Iowa CITY, Iowa - Adam Gettis starts smiling when the question is being asked. In his fifth season running the Iowa offense, you can see in his eyes that he's a little surprised with the Hawkeyes no-huddle, spread out offensive attack from the last two weeks.
Iowa's hand was forced last week in falling three touchdowns behind visiting Pittsburgh. The Hawkeyes embarked on Saturday's contest with a planned hurry-up.
"I was a little surprised," Gettis said about the approach. "But whatever Coach (Ken) O'Keefe says. He's the man on the field. As long as he gets us to the right place, that's what we're going to do."
Head Coach Kirk Ferentz and Offensive Coordinator O'Keefe have favored a low-risk, pro-style attack for much of the last 12 plus seasons. Injuries at running back prompted them to cut quarterback Drew Tate loose to make plays in 2004. The Hawkeyes last won the Big Ten in that season.
"Just trying to please the fans and the media," Ferentz said when asked about the attack. "That's simple; simple answer there."
If you didn't already, now you know Ferentz pays attention to "suggestions" from the outside that he may be a tad too conservative.
"Just something we talked about, good way to start," Ferentz continued. "I think James (Vandenberg) is certainly pretty comfortable in that position. It's something we'll fool around with. As we go along, that's something we can kind of integrate into our thinking."
A lot of joking around appeared on Iowa social media feeds on Saturday. Some inferred that the real Ferentz and O'Keefe may have been abducted. There was no way the real guys could be calling those plays.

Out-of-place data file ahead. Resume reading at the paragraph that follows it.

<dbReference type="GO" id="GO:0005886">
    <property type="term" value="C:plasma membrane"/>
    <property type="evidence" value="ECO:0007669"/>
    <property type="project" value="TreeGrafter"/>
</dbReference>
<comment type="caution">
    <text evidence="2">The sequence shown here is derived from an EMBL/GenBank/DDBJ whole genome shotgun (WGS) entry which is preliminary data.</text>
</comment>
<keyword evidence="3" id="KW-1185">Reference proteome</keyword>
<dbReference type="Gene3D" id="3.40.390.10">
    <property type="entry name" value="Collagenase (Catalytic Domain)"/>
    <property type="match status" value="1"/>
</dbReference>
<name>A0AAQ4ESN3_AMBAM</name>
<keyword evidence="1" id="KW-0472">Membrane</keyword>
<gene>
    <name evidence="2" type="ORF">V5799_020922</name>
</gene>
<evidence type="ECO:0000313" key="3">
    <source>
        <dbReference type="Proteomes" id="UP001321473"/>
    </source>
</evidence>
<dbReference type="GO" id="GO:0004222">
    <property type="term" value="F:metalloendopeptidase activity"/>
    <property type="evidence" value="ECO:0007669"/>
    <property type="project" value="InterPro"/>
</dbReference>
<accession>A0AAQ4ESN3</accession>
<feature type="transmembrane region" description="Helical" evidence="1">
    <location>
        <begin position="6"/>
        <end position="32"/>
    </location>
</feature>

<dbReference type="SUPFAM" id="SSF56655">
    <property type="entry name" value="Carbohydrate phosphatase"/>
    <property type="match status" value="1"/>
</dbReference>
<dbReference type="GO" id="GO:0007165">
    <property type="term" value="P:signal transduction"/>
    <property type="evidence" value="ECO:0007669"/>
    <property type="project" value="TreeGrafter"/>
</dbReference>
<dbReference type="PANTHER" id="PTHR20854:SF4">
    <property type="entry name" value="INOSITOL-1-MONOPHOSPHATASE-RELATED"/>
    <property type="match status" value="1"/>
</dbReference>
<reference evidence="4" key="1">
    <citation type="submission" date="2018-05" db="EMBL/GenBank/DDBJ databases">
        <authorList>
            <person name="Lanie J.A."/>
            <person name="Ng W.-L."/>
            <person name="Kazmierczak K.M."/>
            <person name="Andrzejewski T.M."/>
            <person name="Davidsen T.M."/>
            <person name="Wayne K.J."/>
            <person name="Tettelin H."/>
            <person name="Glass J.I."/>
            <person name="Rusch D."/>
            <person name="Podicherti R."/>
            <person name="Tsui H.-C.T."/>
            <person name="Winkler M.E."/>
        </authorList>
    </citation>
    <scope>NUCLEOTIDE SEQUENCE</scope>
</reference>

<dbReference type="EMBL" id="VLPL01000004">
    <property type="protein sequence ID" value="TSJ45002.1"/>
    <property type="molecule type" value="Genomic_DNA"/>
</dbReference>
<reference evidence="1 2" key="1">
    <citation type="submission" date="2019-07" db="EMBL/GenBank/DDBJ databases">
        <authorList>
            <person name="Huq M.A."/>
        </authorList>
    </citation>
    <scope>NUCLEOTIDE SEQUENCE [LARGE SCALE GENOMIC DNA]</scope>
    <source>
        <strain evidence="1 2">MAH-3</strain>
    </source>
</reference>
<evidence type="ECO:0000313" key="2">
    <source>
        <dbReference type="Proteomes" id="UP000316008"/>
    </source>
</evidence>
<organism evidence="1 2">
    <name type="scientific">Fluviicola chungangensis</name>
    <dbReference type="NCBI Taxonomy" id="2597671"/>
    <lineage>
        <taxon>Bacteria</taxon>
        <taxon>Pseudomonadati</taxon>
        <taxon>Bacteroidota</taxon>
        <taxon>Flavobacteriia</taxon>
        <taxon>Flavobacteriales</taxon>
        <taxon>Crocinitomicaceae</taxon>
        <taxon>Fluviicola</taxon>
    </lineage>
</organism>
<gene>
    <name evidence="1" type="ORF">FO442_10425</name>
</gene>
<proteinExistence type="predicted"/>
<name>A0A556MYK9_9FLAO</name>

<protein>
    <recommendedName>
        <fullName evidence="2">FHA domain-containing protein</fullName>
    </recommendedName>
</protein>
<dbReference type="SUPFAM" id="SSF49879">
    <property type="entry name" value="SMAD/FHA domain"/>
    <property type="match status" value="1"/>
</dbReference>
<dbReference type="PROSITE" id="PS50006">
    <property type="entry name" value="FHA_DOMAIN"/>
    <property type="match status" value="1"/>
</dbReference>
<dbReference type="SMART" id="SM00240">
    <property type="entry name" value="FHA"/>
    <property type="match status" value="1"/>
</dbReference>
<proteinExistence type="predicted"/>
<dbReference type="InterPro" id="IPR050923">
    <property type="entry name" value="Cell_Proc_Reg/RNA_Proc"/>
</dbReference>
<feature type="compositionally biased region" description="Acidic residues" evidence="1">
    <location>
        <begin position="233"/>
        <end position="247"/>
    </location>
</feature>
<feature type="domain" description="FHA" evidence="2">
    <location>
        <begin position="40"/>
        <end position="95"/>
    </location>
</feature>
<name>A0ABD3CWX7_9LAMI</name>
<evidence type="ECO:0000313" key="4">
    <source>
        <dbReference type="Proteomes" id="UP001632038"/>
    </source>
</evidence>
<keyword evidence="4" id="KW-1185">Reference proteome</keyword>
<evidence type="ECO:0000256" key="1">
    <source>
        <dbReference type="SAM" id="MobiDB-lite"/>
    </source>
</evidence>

Fair enough. I don't think anyone would call Iowa's offensive minds wild and crazy guys. But they see the benefit to a little change for the team's benefit.
Iowa's defense has been as vulnerable this season as any one under coordinator Norm Parker, save possibly its first two campaigns - 1999-2000. Credit Ferentz and O'Keefe realizing it and leaning on the offense to help the defense, something that has gone the other way a whole lot in their tenure here.
Iowa came flying out of the no-huddle after receiving Saturday's opening kickoff. The Hawkeyes pushed ULM on its heels with a 9-play, 74-yard touchdown drive that ticked 3 minutes and 21 seconds off the clock.
The Warhawks responded with an impressive drive deep into Iowa territory. But a holding penalty led to a field goal. The Hawkeye defense still looked suspect.
Iowa's offense came back on the field and continued to play fast. The home team marched 60 yards in eight plays to advance its lead to 14-3. It gave the defense some breething room...and rest.
The no-huddle offense received a lot of attention on Saturday because it was so out of the norm for this staff. I think it came together in a window that's been pretty common around here through the last decade plus.
"We practice a lot of stuff you guys don't see on Saturday's," Iowa Receiver Marvin McNutt said. "I'm not going to tell you what they are, but we practice no-huddle. That's why we're comfortable with it."
Ironically, Iowa Quarterback James Vandenberg said Iowa didn't work much with the no-huddle in practice this week.